The race to deliver orders at an ever-increasing pace - free of charge - is raising the stakes for shippers and retailers. Everything from the size of packaging to the selection of the right carrier has to be examined to prevent e-commerce ventures from becoming financially unviable.
While Amazon, the uncontested super power of e-commerce, has been known to rack up big losses to gain market share, smaller players are battling to meet consumer expectations of two-day, next-day, or even same-day delivery. The Amazon effect also means consumers are less willing to pay anything at all for shipping. As free shipping is becoming a prerequisite for building customer loyalty, retailers know that charging even a minimal amount to deliver the product can break the deal. If the cost of shipping is perceived to be excessive, 63% of consumers surveyed by Jupiter Media Metrix will cancel the purchase.
In addition, consumers have grown accustomed to adding on smaller items to qualify for free shipping. But those items – one-ounce face creams, eye shadow, ear plugs – frequently arrive at their destination at significant cost. Jupiter found, for example, 45% of companies lose money on shipping.
Shippers also pay the price as small items do not necessarily come packaged in small boxes, consuming valuable space at a time when U.S. trucking tonnage is at record highs. FedEx and UPS both made headlines early last year when they despite low fuel prices raised shipping rates, partly as a result of dimensional weight pricing.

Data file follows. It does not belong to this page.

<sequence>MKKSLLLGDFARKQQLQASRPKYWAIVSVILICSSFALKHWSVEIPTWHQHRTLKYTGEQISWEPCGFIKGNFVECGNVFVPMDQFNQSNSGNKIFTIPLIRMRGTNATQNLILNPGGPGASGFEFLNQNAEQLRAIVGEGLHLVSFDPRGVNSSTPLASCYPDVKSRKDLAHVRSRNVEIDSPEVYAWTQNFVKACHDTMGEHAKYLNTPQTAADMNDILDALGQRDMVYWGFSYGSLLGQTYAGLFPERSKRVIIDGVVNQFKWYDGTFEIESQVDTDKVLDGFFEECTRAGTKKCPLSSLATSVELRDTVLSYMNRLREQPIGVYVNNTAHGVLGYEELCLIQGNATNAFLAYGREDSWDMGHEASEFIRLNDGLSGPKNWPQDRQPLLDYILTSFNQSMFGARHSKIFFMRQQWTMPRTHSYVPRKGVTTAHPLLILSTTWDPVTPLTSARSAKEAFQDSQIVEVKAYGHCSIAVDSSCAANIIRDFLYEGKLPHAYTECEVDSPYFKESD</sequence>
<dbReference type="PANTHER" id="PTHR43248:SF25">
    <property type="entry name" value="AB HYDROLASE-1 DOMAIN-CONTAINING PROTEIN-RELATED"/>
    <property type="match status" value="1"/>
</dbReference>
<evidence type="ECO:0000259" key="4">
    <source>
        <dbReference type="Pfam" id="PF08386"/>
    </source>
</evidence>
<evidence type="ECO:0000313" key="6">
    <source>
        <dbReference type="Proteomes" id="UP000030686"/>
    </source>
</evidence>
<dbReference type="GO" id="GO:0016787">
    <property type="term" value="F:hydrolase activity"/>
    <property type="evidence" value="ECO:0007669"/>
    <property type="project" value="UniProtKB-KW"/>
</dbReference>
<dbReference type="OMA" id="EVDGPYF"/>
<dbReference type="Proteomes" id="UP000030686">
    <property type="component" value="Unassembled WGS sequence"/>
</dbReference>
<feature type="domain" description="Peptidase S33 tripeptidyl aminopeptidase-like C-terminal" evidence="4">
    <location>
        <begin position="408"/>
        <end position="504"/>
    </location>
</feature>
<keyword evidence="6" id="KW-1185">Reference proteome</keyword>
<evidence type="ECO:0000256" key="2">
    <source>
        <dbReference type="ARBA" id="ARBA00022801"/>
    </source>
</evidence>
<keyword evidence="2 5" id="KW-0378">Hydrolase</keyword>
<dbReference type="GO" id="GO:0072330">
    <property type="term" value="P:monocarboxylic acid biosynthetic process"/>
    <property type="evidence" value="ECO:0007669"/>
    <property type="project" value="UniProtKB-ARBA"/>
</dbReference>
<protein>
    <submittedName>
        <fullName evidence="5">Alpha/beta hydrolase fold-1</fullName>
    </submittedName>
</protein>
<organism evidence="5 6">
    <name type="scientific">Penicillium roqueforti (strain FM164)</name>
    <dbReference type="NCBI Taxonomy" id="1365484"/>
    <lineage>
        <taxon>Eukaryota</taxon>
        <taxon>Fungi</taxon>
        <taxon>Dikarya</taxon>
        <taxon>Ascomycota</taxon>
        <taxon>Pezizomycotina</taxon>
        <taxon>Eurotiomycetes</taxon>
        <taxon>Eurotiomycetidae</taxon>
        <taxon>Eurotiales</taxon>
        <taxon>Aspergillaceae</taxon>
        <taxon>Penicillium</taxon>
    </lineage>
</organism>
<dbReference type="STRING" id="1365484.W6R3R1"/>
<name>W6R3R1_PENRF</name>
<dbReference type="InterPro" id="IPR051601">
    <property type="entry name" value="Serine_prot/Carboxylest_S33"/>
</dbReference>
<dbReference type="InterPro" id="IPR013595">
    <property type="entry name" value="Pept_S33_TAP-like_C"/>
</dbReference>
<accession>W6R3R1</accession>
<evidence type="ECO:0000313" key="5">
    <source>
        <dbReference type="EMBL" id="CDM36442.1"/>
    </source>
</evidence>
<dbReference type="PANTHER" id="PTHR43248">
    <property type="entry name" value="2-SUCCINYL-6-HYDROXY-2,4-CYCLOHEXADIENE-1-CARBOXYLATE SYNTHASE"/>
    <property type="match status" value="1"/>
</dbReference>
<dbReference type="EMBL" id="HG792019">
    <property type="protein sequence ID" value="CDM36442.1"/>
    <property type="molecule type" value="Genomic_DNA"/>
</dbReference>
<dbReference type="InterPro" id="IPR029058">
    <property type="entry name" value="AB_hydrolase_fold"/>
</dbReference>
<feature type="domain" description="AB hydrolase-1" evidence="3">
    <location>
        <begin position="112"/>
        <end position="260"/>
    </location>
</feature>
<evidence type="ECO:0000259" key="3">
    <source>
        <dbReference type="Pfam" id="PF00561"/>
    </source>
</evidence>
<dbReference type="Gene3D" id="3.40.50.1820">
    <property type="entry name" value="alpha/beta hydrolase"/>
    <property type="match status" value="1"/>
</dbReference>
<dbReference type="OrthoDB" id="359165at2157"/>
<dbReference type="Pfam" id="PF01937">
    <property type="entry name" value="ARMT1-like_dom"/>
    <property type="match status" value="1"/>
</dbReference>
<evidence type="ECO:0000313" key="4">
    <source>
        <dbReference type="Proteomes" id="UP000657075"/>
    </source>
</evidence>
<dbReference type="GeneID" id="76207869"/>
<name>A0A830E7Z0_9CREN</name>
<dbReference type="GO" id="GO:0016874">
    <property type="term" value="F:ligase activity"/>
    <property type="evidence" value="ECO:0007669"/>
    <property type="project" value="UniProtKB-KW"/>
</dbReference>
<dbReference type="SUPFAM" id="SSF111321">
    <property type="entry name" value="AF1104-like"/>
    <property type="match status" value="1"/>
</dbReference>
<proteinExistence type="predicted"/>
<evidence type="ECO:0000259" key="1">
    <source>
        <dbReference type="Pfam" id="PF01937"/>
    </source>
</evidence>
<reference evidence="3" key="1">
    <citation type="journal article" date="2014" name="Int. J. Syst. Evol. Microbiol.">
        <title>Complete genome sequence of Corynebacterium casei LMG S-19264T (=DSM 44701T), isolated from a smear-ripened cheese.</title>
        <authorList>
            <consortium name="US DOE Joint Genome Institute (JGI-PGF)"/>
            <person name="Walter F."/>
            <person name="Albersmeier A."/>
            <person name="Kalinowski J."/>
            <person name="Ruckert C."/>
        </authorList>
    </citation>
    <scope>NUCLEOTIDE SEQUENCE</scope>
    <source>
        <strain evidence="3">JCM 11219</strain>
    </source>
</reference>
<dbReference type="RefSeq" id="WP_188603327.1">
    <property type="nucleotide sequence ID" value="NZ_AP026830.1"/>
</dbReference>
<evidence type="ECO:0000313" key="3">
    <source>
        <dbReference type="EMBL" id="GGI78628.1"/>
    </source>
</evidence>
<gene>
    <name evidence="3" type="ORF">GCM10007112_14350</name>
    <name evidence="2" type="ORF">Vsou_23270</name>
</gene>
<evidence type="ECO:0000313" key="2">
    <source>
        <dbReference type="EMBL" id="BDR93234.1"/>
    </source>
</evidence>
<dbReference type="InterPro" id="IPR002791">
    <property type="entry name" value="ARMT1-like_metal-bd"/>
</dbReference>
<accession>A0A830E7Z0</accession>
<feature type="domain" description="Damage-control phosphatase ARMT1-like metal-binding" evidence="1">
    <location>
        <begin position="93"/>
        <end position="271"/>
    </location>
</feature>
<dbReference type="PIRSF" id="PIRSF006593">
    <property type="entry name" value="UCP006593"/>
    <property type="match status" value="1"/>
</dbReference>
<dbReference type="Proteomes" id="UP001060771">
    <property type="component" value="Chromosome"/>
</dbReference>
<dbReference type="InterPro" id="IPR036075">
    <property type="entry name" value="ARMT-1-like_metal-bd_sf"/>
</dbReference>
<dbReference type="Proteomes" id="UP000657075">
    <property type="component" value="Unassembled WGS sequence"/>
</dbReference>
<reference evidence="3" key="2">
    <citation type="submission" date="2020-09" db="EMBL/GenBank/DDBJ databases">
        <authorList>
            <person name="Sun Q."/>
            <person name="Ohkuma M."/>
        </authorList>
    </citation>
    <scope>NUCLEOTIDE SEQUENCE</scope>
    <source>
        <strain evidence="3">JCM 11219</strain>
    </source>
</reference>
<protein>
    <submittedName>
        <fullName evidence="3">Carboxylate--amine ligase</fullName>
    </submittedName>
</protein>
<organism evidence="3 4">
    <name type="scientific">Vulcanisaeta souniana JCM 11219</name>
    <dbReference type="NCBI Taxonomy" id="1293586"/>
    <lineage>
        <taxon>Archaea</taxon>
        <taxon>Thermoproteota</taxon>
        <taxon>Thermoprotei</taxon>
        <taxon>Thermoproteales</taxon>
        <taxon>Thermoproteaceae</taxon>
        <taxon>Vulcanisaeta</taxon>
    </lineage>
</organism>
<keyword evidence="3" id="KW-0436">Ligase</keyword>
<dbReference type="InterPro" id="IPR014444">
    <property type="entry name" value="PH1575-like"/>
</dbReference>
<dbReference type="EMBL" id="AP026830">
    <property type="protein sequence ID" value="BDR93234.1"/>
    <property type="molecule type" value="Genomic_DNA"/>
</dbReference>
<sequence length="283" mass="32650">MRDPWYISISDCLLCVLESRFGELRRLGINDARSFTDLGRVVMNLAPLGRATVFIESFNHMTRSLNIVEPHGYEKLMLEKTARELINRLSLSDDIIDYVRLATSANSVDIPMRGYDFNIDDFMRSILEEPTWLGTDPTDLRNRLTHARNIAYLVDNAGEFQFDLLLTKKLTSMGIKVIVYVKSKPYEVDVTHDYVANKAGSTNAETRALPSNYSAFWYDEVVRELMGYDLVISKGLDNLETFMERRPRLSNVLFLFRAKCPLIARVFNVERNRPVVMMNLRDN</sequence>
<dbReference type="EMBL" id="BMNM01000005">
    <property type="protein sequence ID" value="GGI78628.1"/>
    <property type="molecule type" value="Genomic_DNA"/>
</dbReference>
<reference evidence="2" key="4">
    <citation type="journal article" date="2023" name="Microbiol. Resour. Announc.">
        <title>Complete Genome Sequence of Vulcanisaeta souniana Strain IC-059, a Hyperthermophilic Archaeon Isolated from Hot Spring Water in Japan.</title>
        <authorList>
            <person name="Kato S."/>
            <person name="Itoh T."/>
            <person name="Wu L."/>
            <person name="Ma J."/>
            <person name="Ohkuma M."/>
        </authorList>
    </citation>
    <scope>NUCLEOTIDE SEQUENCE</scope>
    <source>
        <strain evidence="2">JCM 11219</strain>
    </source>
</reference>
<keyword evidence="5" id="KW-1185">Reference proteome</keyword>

Now standard industry practice, dimensional weight pricing is estimated to have increased parcel shipping costs by as much as 20%, an additional expense ultimately passed on to consumers as well as small business owners. And with e-commerce forecast to grow from $392 billion this year to $491 billion in 2018, according to eMarketer Projections, demand will remain high at the same time as the shortage of drivers appears to have no real solution.
Pressure is likely to mount further as Amazon in recent years seems to be preparing to launch its own global package-delivery service that could rival those of competitors such as UPS and FedEx. With space on pallets a hot commodity, Amazon kicked off the year by adding thousands of trailers to its fleet, which is transported by third-party carriers. The online giant also hopes to build its own U.S. cargo operations to guard itself against delivery delays that affected some shoppers this past holiday season.
So what is the small business owner with a burgeoning e-commerce business to do?
Since it may be nearly impossible to rival the speed of Amazon Prime, focusing on keeping shipping costs to a minimum should pay off, advise several experts interviewed by Entrepreneur.
Steve Strauss, author and founder of www.smallbiz.com, a small-business consulting site, recommends businesses offer at least one express service and one standard service. "In this competitive environment where there's very little customer loyalty, things like shipping matters. Look at it this way: If you don't have a store location, you're saving on rent and employees. Eat the shipping. It's a small cost to you, and customers will respond," he said.
What do you think is the key to staying competitive in the e-commerce space? Let us know in the comments section below.